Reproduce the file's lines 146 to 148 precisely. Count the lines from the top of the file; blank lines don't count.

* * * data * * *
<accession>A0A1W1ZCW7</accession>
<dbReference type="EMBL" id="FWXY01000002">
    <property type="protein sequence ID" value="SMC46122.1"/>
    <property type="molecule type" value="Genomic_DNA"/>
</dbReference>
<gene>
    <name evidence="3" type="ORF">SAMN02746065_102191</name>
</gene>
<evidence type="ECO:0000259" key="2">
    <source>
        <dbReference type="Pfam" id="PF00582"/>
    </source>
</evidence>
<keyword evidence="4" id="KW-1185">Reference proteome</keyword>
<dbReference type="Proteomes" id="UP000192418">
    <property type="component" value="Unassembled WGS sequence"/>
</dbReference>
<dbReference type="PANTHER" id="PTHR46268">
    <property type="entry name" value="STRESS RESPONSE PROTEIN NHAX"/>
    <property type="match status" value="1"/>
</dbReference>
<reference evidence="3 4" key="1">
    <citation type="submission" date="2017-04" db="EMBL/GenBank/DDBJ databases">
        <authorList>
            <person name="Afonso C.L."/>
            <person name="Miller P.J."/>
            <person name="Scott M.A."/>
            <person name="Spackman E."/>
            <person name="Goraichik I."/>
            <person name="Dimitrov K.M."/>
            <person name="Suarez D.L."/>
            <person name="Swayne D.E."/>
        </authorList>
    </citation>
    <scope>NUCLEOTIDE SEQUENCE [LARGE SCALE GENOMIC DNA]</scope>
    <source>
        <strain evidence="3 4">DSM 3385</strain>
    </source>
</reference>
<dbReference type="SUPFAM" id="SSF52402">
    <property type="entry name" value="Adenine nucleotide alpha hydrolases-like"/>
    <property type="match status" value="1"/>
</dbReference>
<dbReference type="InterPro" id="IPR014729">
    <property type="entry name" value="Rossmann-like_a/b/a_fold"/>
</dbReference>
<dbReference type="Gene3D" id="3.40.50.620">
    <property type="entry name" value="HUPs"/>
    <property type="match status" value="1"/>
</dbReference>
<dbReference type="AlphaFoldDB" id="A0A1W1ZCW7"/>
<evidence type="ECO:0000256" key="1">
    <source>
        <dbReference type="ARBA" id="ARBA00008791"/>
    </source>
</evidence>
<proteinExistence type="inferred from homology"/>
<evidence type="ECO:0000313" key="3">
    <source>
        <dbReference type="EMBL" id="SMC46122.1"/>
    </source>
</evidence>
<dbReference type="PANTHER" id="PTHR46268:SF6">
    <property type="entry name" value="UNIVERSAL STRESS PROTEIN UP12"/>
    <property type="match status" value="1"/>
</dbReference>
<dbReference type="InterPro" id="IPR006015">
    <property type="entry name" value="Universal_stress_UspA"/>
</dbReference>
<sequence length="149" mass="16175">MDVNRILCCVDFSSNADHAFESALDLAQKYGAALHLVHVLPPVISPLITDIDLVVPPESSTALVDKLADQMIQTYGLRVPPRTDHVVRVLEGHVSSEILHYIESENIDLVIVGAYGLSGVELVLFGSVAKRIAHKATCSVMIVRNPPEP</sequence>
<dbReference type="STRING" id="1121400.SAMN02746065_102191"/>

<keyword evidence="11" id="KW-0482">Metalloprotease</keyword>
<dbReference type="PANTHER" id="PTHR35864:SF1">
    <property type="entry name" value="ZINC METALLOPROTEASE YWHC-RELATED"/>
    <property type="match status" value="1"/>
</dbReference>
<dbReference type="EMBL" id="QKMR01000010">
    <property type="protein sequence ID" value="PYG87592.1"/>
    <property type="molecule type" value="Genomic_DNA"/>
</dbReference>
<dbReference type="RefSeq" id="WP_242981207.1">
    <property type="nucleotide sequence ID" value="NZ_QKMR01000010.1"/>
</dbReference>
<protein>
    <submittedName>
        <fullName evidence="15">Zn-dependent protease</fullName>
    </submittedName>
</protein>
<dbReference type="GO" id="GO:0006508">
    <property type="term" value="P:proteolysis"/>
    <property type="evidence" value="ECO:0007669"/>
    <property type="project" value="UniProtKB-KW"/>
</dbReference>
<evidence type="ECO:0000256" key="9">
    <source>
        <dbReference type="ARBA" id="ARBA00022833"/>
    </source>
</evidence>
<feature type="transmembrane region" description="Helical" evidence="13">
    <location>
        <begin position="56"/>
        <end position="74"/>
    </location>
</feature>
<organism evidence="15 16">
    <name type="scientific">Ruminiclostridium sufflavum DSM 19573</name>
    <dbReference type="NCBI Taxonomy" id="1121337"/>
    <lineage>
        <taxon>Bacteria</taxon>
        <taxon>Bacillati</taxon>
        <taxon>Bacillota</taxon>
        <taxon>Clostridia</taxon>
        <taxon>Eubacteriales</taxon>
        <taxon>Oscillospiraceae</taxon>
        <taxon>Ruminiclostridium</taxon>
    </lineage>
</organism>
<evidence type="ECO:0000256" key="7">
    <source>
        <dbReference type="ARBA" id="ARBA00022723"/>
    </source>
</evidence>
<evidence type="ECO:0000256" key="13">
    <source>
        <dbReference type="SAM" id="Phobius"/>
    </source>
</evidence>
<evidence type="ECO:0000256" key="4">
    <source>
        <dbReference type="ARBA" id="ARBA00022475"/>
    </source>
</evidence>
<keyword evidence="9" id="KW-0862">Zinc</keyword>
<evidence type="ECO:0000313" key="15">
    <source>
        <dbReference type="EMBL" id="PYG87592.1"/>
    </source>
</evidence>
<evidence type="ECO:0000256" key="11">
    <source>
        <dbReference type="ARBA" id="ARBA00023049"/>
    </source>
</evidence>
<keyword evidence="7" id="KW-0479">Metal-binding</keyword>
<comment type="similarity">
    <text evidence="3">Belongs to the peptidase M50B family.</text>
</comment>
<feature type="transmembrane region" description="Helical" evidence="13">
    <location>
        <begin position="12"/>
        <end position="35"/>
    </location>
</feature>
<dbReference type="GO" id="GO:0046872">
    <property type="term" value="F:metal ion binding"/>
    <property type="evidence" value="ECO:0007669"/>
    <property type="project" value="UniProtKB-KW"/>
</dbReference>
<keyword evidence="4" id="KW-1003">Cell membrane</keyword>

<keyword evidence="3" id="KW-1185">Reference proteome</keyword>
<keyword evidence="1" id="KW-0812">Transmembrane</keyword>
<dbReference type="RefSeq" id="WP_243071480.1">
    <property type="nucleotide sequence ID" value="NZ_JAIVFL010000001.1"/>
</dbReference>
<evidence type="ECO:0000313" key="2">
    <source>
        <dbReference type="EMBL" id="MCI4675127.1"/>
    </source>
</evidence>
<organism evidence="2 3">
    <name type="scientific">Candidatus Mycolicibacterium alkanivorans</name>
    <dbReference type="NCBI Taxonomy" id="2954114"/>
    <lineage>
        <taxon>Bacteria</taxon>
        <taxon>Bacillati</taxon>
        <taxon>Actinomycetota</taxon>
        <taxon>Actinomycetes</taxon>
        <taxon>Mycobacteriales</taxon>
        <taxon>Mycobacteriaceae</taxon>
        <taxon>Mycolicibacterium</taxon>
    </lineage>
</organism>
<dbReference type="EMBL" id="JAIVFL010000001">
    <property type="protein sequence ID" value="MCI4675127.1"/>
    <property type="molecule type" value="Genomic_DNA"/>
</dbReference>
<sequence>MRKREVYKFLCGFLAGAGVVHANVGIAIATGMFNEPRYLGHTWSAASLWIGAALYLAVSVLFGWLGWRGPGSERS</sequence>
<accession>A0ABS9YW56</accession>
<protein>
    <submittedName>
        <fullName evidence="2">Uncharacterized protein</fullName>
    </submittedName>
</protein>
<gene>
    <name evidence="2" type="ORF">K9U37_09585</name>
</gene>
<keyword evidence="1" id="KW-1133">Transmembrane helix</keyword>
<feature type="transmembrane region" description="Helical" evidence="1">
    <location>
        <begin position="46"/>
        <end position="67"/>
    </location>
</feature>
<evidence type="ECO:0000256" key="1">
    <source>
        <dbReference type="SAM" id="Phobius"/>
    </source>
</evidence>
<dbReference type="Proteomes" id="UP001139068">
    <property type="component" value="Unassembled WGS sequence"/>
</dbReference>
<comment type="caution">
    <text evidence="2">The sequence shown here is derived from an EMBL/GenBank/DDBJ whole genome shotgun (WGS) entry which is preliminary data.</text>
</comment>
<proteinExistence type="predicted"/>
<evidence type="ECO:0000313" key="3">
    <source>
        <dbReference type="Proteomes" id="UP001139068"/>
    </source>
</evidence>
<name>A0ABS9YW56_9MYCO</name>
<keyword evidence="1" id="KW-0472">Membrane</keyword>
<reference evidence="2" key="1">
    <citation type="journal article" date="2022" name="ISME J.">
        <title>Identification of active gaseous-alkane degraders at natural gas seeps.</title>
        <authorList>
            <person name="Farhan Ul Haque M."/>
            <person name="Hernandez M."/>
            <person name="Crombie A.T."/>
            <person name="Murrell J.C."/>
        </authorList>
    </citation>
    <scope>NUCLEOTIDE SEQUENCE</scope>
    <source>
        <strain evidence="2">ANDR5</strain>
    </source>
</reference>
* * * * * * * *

    <text evidence="3">Belongs to the peptidase M50B family.</text>
</comment>
<feature type="transmembrane region" description="Helical" evidence="13">